• 2018-06-08 at 3:15 pm

    Growth in this area is inevitable and that is a good problem to have. Much better than trying to manage economic decline.

    That said, the one part of this letter that I agree with Emily on is that new housing units cost the county more in services than they generate in taxes. Loudoun really needs to put the brakes on ALL housing development until our infrastructure is able to support the CURRENT population and we have enough growth in jobs paying at or above the median wage to justify more housing. Putting in local retail stores is NOT job growth. Building more homes just keeps Loudoun as the bedroom community for Fairfax and DC – they get the business revenue, we get the school and service expense.

  • 2018-06-09 at 12:11 am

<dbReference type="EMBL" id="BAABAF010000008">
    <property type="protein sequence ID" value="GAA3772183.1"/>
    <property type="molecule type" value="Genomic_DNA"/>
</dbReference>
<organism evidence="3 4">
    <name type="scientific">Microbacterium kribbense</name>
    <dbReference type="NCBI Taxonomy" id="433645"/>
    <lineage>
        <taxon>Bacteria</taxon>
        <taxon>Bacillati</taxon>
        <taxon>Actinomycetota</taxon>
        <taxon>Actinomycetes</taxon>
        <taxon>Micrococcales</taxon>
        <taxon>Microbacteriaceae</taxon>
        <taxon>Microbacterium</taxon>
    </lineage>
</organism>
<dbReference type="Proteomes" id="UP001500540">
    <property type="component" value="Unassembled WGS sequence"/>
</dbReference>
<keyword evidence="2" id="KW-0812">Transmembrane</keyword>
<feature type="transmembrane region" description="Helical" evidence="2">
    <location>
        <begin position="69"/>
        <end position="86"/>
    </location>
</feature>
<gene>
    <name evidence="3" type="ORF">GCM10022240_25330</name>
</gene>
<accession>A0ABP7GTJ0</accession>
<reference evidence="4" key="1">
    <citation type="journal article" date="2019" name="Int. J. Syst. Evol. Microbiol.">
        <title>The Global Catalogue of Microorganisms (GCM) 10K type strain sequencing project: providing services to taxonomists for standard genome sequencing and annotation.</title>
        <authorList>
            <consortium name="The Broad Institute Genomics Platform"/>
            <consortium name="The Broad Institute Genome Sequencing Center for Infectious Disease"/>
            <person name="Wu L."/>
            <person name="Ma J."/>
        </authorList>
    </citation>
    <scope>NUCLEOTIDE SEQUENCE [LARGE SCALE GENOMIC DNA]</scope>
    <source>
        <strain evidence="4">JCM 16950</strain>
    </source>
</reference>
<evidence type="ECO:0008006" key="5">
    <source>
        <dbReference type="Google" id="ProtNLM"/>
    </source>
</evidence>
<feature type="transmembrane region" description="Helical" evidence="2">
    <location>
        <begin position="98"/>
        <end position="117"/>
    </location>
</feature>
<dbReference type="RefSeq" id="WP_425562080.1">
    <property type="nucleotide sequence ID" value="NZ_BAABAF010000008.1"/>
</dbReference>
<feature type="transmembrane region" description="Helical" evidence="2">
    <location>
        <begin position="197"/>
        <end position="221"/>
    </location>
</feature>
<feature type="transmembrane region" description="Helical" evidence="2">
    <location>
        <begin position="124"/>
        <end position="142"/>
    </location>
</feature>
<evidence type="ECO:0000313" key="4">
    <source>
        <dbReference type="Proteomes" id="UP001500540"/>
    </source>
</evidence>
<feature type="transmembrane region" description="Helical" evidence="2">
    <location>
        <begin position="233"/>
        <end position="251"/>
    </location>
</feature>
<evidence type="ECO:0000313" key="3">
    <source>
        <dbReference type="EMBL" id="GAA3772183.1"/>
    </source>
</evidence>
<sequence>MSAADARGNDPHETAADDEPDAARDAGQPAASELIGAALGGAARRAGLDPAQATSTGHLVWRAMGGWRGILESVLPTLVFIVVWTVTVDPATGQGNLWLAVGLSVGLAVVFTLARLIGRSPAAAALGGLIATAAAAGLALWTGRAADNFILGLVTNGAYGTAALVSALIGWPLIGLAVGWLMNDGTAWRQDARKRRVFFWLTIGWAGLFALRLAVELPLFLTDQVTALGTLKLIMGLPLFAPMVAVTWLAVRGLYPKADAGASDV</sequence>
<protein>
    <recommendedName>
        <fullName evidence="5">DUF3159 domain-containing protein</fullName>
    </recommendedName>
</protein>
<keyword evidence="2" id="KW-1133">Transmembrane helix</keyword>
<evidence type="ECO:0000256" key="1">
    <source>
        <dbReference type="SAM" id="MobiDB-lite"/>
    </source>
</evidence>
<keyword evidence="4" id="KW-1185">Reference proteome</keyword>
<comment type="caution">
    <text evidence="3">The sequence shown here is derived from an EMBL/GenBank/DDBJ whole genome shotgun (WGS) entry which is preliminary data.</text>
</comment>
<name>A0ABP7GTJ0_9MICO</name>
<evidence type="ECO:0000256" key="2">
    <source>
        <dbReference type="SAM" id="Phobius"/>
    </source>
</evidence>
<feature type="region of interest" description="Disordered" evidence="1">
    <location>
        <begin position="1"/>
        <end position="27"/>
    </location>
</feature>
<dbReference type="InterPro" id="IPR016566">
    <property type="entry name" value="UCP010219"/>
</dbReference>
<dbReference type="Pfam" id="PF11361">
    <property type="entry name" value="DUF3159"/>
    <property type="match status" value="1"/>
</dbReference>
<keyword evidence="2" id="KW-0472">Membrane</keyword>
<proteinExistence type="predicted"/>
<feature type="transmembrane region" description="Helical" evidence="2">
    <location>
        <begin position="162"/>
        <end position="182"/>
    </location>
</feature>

Galluponover should look at the overall economic problems facing Loudoun, not launch into a pro-growth diatribe. Ms. Houston talks about 7,500 new houses the county assumes will be built in the west. The real issue is the countywide expectations – a total of 29,000 new houses, 21,500 built east of the rural area – that can be built under existing zoning. He might not be familiar with the county’s Capital Intensity Factor, usually called the CIF. Earlier this year the Supervisors approved a new CIF which says that the county will have to absorb average costs in excess of $40,000 for each of those 29,000 houses. Those are both official county numbers, and how badly do we taxpayers get hit? Over $1 billion, with a “b.” Before proposing any new residential growth, anywhere, the county needs to solve this catastrophe. The answer is downzoning. Thinking that new commercial projects will bail us out is a pipedream since each of them bring employees who want to live here, further aggravating the deficits.